“Direct support work” is properly subject to tip credit, but alone within the time limits of the 80/20 rule and the new 30 minute rule. The regulation again provides a list of illustrative but not exhaustive examples. “Direct support work” for restaurant waiters includes dining room prep work, such as filling salt and pepper shakers and ketchup bottles, rolling silverware into napkins, folding napkins. , sweeping or vacuuming under dining room tables, and setting up and transporting tables.

The regulation specifies that the 80/20 analysis must be applied on a weekly working basis by calculating 20 percent of the time spent in the work week for which the employer has applied tip credit. For example, 20% of 40 is 8. If a server works 40 hours per week and 10 of those hours are spent “directly supporting the work”, the employer may be able to apply tip credit for 8 hours of “direct support work” but should pay at least minimum wage for the additional two hours of “direct support work”.

In addition, tip credit cannot be applied to any time spent performing “direct support work” for a continuous period of more than 30 minutes. In particular, this time, as well as the hours worked for which no tip credit has been applied, are excluded in calculating the 20 percent tolerance.

Finally, the regulations state that no tip credit can be applied for time spent at a job that the DOL considers to be not at all part of the tip occupation – in other words, any job that does not respond not to the definition of “tip” to produce work ” Where “Directly support the work”. The policy provides another illustrative but not exhaustive list of examples for restaurant waiters, which includes preparing food (including salads) and cleaning the kitchen or washroom.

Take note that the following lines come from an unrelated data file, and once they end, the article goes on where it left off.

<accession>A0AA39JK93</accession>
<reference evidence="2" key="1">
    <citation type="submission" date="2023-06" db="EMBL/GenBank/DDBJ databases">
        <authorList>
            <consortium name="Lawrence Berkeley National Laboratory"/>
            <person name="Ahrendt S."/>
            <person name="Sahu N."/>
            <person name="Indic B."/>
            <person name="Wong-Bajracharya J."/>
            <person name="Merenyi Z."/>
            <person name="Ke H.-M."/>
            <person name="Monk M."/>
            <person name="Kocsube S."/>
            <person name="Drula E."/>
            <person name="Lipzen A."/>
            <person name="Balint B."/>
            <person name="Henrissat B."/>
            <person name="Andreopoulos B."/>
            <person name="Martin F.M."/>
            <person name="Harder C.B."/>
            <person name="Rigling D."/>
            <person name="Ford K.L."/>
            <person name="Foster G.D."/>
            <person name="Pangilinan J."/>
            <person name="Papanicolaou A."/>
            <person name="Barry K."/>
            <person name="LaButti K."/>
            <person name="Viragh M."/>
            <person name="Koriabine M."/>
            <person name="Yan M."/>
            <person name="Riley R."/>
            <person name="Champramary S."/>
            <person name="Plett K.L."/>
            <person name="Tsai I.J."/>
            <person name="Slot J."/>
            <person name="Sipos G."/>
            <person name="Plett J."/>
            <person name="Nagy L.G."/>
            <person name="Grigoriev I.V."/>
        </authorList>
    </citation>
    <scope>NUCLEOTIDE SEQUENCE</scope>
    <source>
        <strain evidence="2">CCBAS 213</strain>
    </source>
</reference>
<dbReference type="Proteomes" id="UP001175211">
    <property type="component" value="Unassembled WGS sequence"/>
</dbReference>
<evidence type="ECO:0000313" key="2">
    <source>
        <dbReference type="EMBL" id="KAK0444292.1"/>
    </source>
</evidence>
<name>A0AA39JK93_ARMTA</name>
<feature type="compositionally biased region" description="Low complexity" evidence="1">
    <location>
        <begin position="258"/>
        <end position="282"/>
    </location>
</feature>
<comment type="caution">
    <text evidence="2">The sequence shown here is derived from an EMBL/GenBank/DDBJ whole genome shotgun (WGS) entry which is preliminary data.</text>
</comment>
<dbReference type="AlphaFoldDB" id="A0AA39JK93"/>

The practical implications

Unfortunately, the new regulations appear to do very little to prevent further litigation. The regulations provide a seemingly clear rule – that a tip credit should not be applied to employees who tip more than 30 minutes before customers or guests arrive, or more than 30 minutes after they leave. Aside from this simple rule, regulations should lead to disputes as to whether a particular job meets the definition of “tipping work”, “direct support work” or “work that is not part of the occupation. tip ”. The other obvious area of ​​potentially endless conflict relates to how employers track and measure the time spent doing “direct support work” to determine if the job is over 20% or 30 minutes.

It remains to be seen whether the validity of the regulations will be challenged in court.